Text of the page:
|Calvin To Host Koldenhoven
March 20, 2008
Calvin College will host Dean Koldenhoven on March 31 for the 12th annual Paul B. Henry Lecture.
A former mayor of Palos Heights, Ill., and a 2002 recipient of the John F. Kennedy Profile in Courage Award, Koldenhoven will speak on "Religious Tolerance, Love your Neighbor" at 7:30 p.m. at the Prince Conference Center. The event is free and open to all.
Koldenhoven made the news in May 2000, three years into his term, when plans to open a mosque in his Chicago suburb upset many residents and exploded into controversy.
Mayor Koldenhoven supported the sale of a vacant Christian church to the Al Salam Mosque Foundation, knowing it would be a test of his leadership. When an antagonistic city council failed to deter the sale, the council offered the Foundation a $200,000 buy-out to abandon its plans. To the ire of his colleagues and constituents, Koldenhoven vetoed the payoff, calling it an embarrassment and an insult to the Muslim community.
The mayor's opposition drew national attention, resulting in a fierce public backlash against the middle-class community.
Residents blamed the mayor for bringing unwanted attention to the town and damaging its reputation. Ultimately, the Al Salam Mosque Foundation decided against moving to Palos Heights, and the town voted against purchasing the property.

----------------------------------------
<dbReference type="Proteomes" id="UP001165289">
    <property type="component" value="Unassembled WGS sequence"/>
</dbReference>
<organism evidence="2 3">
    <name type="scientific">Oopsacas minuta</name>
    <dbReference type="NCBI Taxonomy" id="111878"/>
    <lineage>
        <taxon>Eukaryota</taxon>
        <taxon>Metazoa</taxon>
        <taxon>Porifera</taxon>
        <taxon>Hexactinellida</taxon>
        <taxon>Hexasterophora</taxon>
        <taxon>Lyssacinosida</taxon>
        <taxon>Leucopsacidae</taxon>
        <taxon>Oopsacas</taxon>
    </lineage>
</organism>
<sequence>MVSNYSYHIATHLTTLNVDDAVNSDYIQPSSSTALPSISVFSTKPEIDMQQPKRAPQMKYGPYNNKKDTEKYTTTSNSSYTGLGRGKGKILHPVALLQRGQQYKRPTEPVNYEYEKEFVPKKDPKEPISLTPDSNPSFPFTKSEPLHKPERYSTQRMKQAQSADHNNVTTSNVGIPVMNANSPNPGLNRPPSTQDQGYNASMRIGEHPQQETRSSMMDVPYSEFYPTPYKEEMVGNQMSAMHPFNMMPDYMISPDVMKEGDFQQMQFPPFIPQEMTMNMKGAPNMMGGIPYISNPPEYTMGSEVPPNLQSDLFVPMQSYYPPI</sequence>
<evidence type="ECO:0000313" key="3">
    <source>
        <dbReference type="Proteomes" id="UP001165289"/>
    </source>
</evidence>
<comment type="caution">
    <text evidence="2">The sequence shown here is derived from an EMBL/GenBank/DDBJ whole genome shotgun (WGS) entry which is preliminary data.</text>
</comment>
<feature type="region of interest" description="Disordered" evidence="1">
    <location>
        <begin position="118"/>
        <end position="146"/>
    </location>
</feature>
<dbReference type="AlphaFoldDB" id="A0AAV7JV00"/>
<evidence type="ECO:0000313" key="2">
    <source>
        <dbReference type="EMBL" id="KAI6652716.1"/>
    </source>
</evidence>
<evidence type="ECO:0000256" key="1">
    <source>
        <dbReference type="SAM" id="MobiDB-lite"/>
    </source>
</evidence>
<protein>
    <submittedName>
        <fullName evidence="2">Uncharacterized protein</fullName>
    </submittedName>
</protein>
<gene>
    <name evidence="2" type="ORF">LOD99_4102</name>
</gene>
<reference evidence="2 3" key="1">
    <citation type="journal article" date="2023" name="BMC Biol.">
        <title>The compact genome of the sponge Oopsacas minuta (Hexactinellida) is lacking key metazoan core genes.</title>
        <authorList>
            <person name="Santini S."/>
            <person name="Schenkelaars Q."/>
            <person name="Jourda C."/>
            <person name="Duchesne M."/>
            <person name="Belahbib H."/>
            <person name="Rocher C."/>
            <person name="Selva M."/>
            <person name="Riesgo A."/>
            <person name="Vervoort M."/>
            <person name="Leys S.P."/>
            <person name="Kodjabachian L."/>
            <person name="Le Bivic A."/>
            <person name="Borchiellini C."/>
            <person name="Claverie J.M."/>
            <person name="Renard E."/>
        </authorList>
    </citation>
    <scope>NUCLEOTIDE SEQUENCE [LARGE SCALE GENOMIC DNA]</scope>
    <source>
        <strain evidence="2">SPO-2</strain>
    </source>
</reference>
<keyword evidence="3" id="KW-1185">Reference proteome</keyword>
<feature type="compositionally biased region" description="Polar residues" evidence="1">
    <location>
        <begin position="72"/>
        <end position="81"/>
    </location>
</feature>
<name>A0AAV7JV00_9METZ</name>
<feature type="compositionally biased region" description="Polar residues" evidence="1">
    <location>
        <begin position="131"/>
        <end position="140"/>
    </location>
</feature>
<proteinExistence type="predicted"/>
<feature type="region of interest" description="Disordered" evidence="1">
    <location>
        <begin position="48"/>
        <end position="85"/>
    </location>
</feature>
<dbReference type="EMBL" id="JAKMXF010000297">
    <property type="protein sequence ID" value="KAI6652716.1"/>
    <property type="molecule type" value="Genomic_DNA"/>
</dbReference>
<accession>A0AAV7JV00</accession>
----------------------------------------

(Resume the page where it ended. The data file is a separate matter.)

Dean Koldenhoven lost his bid for re-election; many believed his defeat was due to the controversy surrounding his defense of religious freedom and tolerance.
When asked in 2002, upon receiving the John F. Kennedy Profile in Courage Award for political courage and public service, how he decided to take his controversial stand, Koldenhoven talked about Jesus' command in the Bible to love your neighbor and about the U.S. Constitution's First Amendment right to freely exercise religion.
The annual Henry Lecture is sponsored by the Paul B. Henry Institute for the Study of Christianity and Politics which was created in 1997 to continue the work of integrating Christian faith and politics advanced by its namesake: educator and public servant Paul B. Henry. Henry taught political science at Calvin College from 1970 to 1978, then served in the Michigan State House and State Senate and finally in the U.S. House of Representatives from November 1984 until his untimely death in July 1993.
Henry's book Politics for Evangelicals provided a blueprint for his own involvement in public service, involvement characterized by a constant search for justice.
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